Republicans Punishing Their Own Constituents (Again)

Colorado Republicans once again (not) bringing home the funding.

Colorado Public Radio’s Caitlyn Kim reports on the passage in the U.S. House yesterday of a $1.5 trillion omnibus spending bill chock full of long-awaited priorities across the state ready to put those taxpayer dollars to work–and once again, it’s a case of partisan haves and have-nots as Republican lawmakers refuse to participate in the process, leaving their constituents out of the rainmaking:

Leadership brought member-directed funding back to Congress after it was banned in 2011 when then-President Barack Obama and Republicans pushed to end the practice due to concerns over wasteful spending and budget deficits.

Now that the practice is back, but with more transparency to prevent waste and corruption, according to congressional leaders. Colorado Democrats made use of the member-directed funding opportunities by helping earmark about 100 projects for local governments, universities, hospitals, law enforcement and non-profits across the state.

Colorado Republicans have already shunned its return. And it’s possible Republicans will remove the practice once again if they gain control of the House next fall.

But for now, the practice is here to stay. And to make the process more transparent than in years past, all members of Congress must make public their requests, show need and prove no one in the member’s family would benefit from the funds.

There’s nothing inherently wrong with representatives being able to make specific funding requests for priorities in their district–especially under the new rules which require much more transparency. Republicans may change the rules if they regain power, but to refuse to participate in the meantime makes constituents the victims.

Fortunately for the residents of Colorado’s Third, Fourth, and Fifth Congressional districts, although they were represented in the House by Republicans whose ideological roadblock prevented them from participating in the dreaded “earmark” process, they were also represented by two Democratic U.S. Senators Michael Bennet and John Hickenlooper who were responsible for nailing down specific funding requests for a variety of projects in those districts. From Adams State College in Alamosa to wastewater treatment in Craig and housing assistance in Sterling, money will get to these projects despite the refusal of their Republicans representatives to sully themselves with the job of asking.

At some point between now and November, one or more of these Republicans is certain to take credit for “earmarks” obtained by Democrats on behalf of their constituents. Boebert herself has already been caught taking credit for projects she not only didn’t request but actually voted against–just like she voted against both halves of yesterday’s bill. Making anti-gubmint activists like Grover Norquist happy by throwing a tantrum over the rules of the game does nothing for constituents who just want stuff to get done. And when constituents see stuff getting done, nobody wants to be on the opposing side.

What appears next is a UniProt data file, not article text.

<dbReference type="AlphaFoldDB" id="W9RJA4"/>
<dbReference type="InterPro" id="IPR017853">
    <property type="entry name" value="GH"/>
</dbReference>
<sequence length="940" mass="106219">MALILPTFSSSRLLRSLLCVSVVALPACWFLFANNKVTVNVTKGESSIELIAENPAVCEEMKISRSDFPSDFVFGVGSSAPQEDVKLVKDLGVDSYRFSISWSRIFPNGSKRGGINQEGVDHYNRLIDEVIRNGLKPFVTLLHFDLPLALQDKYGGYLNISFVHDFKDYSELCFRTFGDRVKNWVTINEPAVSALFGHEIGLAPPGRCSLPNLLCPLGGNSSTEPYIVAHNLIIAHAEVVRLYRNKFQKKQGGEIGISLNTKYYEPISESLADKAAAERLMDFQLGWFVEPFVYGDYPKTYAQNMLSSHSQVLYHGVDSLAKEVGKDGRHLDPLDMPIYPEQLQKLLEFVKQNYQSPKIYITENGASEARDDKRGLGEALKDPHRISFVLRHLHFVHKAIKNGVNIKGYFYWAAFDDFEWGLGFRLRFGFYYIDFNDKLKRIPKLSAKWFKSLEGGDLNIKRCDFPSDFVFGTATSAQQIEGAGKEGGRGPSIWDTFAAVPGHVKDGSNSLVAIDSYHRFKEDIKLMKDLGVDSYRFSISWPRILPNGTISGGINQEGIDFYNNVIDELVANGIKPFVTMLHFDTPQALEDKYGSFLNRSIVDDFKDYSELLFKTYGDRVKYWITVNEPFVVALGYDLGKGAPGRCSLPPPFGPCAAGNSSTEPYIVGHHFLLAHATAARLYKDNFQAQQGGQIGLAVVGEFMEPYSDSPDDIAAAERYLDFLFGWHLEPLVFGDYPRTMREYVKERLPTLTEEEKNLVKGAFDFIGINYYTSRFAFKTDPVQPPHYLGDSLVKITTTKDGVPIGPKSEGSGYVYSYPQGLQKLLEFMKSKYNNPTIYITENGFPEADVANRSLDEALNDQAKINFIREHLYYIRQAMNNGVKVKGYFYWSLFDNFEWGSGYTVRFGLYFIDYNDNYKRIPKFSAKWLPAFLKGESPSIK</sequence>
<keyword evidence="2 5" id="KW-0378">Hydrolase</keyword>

When that happens, complain loudly in hope that they won’t get away with it.

7 Community Comments, Facebook Comments

  1. On the one hand, Republicans argue that Congress has to spell everything out explicitly in legislation, then complain when Congress does just that.

  2. NOV GOP meltdown says:

    Yeah, but who's gonna stand up to all those commies in DC? People are stupid. Carry on.

  3. Conserv. Head Banger says:

    This Pols article is premature as the bill has not passed the Senate.

    Kindly save the rotten tomatoes, eggs, brickbats until a bill is actually on the President's desk.

    • JohnInDenver says:

      Put your mind at ease, CHB:

      March 10, 2022 | By Greg Hadley

      Late on the evening of March 10, the Senate passed a massive omnibus spending bill to fund the federal government for the rest of fiscal 2022, sending it to President Joe Biden for his signature.

      For the Defense Department, in particular, the bill will provide $728.5 billion in discretionary spending for defense-related activities—roughly 5 percent more than the funding in fiscal 2021 and above the $715 billion requested by the Biden administration. It also includes $13.6 billion in aid to bolster Ukraine in its response to Russia’s invasion.

  4. Genghis says:

    Collecting taxpayer $$, ownin' the libs, and . . . well, that about it.

Leave a Reply

Comment from your Facebook account

You may comment with your Colorado Pols account above (click here to register), or via Facebook below.